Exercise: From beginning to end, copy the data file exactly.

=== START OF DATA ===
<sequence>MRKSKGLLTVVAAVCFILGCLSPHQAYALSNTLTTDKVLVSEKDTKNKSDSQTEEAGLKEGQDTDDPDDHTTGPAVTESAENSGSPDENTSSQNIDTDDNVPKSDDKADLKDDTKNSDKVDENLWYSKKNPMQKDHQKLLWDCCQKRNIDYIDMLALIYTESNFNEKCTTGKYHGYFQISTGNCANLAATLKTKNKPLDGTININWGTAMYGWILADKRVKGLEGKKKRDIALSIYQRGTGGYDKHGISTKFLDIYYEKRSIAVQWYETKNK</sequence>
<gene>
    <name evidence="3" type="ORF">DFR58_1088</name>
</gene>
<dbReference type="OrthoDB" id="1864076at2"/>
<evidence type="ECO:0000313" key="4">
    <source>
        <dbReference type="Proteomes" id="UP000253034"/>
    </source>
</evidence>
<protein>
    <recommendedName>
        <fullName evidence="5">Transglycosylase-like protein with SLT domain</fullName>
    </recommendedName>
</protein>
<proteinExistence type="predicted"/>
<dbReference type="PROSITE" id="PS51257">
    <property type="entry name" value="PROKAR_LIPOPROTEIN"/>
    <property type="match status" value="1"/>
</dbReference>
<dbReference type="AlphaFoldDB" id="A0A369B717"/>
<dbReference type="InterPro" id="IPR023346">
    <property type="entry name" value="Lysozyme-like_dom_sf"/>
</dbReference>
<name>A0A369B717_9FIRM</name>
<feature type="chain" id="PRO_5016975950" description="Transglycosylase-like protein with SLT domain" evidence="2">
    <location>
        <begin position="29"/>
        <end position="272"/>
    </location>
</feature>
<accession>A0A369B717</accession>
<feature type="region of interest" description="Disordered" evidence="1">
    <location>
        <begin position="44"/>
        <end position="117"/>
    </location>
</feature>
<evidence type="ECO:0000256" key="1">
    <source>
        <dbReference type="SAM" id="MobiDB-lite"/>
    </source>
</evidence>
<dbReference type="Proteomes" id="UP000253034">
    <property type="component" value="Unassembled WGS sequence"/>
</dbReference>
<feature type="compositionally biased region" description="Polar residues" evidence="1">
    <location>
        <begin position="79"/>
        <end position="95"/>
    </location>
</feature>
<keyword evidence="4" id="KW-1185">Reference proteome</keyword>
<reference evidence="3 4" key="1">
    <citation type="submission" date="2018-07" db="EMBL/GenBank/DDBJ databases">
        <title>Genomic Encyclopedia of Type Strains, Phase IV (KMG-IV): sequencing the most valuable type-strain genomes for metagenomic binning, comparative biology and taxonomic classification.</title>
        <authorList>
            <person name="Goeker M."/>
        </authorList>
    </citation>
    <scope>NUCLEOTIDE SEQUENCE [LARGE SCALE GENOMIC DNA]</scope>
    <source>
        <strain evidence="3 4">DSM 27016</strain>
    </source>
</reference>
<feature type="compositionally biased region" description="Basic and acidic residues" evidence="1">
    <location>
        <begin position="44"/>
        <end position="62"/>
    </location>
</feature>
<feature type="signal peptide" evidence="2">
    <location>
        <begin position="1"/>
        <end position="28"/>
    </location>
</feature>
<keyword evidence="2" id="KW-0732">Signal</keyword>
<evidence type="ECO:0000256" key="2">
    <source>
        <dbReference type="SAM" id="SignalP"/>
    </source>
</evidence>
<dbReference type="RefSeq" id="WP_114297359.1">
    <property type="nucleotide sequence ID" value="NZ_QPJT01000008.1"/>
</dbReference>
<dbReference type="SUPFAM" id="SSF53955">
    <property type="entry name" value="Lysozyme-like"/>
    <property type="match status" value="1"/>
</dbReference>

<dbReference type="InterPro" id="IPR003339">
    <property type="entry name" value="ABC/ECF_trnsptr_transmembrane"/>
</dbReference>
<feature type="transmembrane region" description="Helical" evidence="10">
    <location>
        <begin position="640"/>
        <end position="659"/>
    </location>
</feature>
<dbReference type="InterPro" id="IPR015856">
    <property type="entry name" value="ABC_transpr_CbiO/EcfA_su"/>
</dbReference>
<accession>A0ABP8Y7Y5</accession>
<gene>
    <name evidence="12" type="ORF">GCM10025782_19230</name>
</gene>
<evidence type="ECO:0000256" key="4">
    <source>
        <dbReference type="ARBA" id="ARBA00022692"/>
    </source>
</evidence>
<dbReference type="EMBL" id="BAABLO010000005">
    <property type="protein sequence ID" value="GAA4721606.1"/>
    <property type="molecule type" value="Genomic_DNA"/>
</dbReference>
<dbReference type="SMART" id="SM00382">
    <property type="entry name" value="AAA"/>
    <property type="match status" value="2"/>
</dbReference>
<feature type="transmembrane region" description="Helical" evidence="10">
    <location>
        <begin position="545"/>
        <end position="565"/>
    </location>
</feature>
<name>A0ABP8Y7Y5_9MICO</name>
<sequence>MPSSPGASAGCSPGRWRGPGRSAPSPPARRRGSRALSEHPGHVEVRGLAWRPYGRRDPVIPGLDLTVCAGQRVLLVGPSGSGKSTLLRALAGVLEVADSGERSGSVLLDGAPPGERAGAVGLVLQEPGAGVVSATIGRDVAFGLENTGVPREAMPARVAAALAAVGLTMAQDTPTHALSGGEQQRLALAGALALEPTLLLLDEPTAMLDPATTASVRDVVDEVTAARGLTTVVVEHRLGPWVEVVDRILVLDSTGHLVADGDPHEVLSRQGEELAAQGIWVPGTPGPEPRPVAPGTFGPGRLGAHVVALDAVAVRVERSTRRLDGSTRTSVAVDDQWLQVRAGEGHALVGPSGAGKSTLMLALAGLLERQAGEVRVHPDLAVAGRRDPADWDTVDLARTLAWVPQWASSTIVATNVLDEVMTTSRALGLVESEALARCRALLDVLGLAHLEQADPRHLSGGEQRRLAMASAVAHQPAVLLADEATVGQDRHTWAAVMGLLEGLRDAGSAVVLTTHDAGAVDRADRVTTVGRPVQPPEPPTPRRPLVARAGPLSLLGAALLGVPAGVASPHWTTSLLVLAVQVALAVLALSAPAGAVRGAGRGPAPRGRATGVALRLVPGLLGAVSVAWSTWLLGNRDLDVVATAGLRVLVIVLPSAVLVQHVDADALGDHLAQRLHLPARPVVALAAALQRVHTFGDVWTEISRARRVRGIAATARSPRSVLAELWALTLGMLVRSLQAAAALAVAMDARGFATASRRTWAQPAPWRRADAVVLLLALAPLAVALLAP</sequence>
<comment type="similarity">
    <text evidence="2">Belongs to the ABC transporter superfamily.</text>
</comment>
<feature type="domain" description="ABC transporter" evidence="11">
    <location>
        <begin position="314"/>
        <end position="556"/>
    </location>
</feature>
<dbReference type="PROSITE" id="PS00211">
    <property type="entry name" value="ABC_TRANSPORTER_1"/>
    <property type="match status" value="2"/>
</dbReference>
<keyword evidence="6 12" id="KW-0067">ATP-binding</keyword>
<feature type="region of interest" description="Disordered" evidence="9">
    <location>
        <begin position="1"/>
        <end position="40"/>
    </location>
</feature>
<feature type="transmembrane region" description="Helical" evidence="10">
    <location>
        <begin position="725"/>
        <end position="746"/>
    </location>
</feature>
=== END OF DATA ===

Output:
<sequence>MRKSKGLLTVVAAVCFILGCLSPHQAYALSNTLTTDKVLVSEKDTKNKSDSQTEEAGLKEGQDTDDPDDHTTGPAVTESAENSGSPDENTSSQNIDTDDNVPKSDDKADLKDDTKNSDKVDENLWYSKKNPMQKDHQKLLWDCCQKRNIDYIDMLALIYTESNFNEKCTTGKYHGYFQISTGNCANLAATLKTKNKPLDGTININWGTAMYGWILADKRVKGLEGKKKRDIALSIYQRGTGGYDKHGISTKFLDIYYEKRSIAVQWYETKNK</sequence>
<gene>
    <name evidence="3" type="ORF">DFR58_1088</name>
</gene>
<dbReference type="OrthoDB" id="1864076at2"/>
<evidence type="ECO:0000313" key="4">
    <source>
        <dbReference type="Proteomes" id="UP000253034"/>
    </source>
</evidence>
<protein>
    <recommendedName>
        <fullName evidence="5">Transglycosylase-like protein with SLT domain</fullName>
    </recommendedName>
</protein>
<proteinExistence type="predicted"/>
<dbReference type="PROSITE" id="PS51257">
    <property type="entry name" value="PROKAR_LIPOPROTEIN"/>
    <property type="match status" value="1"/>
</dbReference>
<dbReference type="AlphaFoldDB" id="A0A369B717"/>
<dbReference type="InterPro" id="IPR023346">
    <property type="entry name" value="Lysozyme-like_dom_sf"/>
</dbReference>
<name>A0A369B717_9FIRM</name>
<feature type="chain" id="PRO_5016975950" description="Transglycosylase-like protein with SLT domain" evidence="2">
    <location>
        <begin position="29"/>
        <end position="272"/>
    </location>
</feature>
<accession>A0A369B717</accession>
<feature type="region of interest" description="Disordered" evidence="1">
    <location>
        <begin position="44"/>
        <end position="117"/>
    </location>
</feature>
<evidence type="ECO:0000256" key="1">
    <source>
        <dbReference type="SAM" id="MobiDB-lite"/>
    </source>
</evidence>
<dbReference type="Proteomes" id="UP000253034">
    <property type="component" value="Unassembled WGS sequence"/>
</dbReference>
<feature type="compositionally biased region" description="Polar residues" evidence="1">
    <location>
        <begin position="79"/>
        <end position="95"/>
    </location>
</feature>
<keyword evidence="4" id="KW-1185">Reference proteome</keyword>
<reference evidence="3 4" key="1">
    <citation type="submission" date="2018-07" db="EMBL/GenBank/DDBJ databases">
        <title>Genomic Encyclopedia of Type Strains, Phase IV (KMG-IV): sequencing the most valuable type-strain genomes for metagenomic binning, comparative biology and taxonomic classification.</title>
        <authorList>
            <person name="Goeker M."/>
        </authorList>
    </citation>
    <scope>NUCLEOTIDE SEQUENCE [LARGE SCALE GENOMIC DNA]</scope>
    <source>
        <strain evidence="3 4">DSM 27016</strain>
    </source>
</reference>
<feature type="compositionally biased region" description="Basic and acidic residues" evidence="1">
    <location>
        <begin position="44"/>
        <end position="62"/>
    </location>
</feature>
<feature type="signal peptide" evidence="2">
    <location>
        <begin position="1"/>
        <end position="28"/>
    </location>
</feature>
<keyword evidence="2" id="KW-0732">Signal</keyword>
<evidence type="ECO:0000256" key="2">
    <source>
        <dbReference type="SAM" id="SignalP"/>
    </source>
</evidence>
<dbReference type="RefSeq" id="WP_114297359.1">
    <property type="nucleotide sequence ID" value="NZ_QPJT01000008.1"/>
</dbReference>
<dbReference type="SUPFAM" id="SSF53955">
    <property type="entry name" value="Lysozyme-like"/>
    <property type="match status" value="1"/>
</dbReference>

<dbReference type="InterPro" id="IPR003339">
    <property type="entry name" value="ABC/ECF_trnsptr_transmembrane"/>
</dbReference>
<feature type="transmembrane region" description="Helical" evidence="10">
    <location>
        <begin position="640"/>
        <end position="659"/>
    </location>
</feature>
<dbReference type="InterPro" id="IPR015856">
    <property type="entry name" value="ABC_transpr_CbiO/EcfA_su"/>
</dbReference>
<accession>A0ABP8Y7Y5</accession>
<gene>
    <name evidence="12" type="ORF">GCM10025782_19230</name>
</gene>
<evidence type="ECO:0000256" key="4">
    <source>
        <dbReference type="ARBA" id="ARBA00022692"/>
    </source>
</evidence>
<dbReference type="EMBL" id="BAABLO010000005">
    <property type="protein sequence ID" value="GAA4721606.1"/>
    <property type="molecule type" value="Genomic_DNA"/>
</dbReference>
<dbReference type="SMART" id="SM00382">
    <property type="entry name" value="AAA"/>
    <property type="match status" value="2"/>
</dbReference>
<feature type="transmembrane region" description="Helical" evidence="10">
    <location>
        <begin position="545"/>
        <end position="565"/>
    </location>
</feature>
<name>A0ABP8Y7Y5_9MICO</name>
<sequence>MPSSPGASAGCSPGRWRGPGRSAPSPPARRRGSRALSEHPGHVEVRGLAWRPYGRRDPVIPGLDLTVCAGQRVLLVGPSGSGKSTLLRALAGVLEVADSGERSGSVLLDGAPPGERAGAVGLVLQEPGAGVVSATIGRDVAFGLENTGVPREAMPARVAAALAAVGLTMAQDTPTHALSGGEQQRLALAGALALEPTLLLLDEPTAMLDPATTASVRDVVDEVTAARGLTTVVVEHRLGPWVEVVDRILVLDSTGHLVADGDPHEVLSRQGEELAAQGIWVPGTPGPEPRPVAPGTFGPGRLGAHVVALDAVAVRVERSTRRLDGSTRTSVAVDDQWLQVRAGEGHALVGPSGAGKSTLMLALAGLLERQAGEVRVHPDLAVAGRRDPADWDTVDLARTLAWVPQWASSTIVATNVLDEVMTTSRALGLVESEALARCRALLDVLGLAHLEQADPRHLSGGEQRRLAMASAVAHQPAVLLADEATVGQDRHTWAAVMGLLEGLRDAGSAVVLTTHDAGAVDRADRVTTVGRPVQPPEPPTPRRPLVARAGPLSLLGAALLGVPAGVASPHWTTSLLVLAVQVALAVLALSAPAGAVRGAGRGPAPRGRATGVALRLVPGLLGAVSVAWSTWLLGNRDLDVVATAGLRVLVIVLPSAVLVQHVDADALGDHLAQRLHLPARPVVALAAALQRVHTFGDVWTEISRARRVRGIAATARSPRSVLAELWALTLGMLVRSLQAAAALAVAMDARGFATASRRTWAQPAPWRRADAVVLLLALAPLAVALLAP</sequence>
<comment type="similarity">
    <text evidence="2">Belongs to the ABC transporter superfamily.</text>
</comment>
<feature type="domain" description="ABC transporter" evidence="11">
    <location>
        <begin position="314"/>
        <end position="556"/>
    </location>
</feature>
<dbReference type="PROSITE" id="PS00211">
    <property type="entry name" value="ABC_TRANSPORTER_1"/>
    <property type="match status" value="2"/>
</dbReference>
<keyword evidence="6 12" id="KW-0067">ATP-binding</keyword>
<feature type="region of interest" description="Disordered" evidence="9">
    <location>
        <begin position="1"/>
        <end position="40"/>
    </location>
</feature>
<feature type="transmembrane region" description="Helical" evidence="10">
    <location>
        <begin position="725"/>
        <end position="746"/>
    </location>
</feature>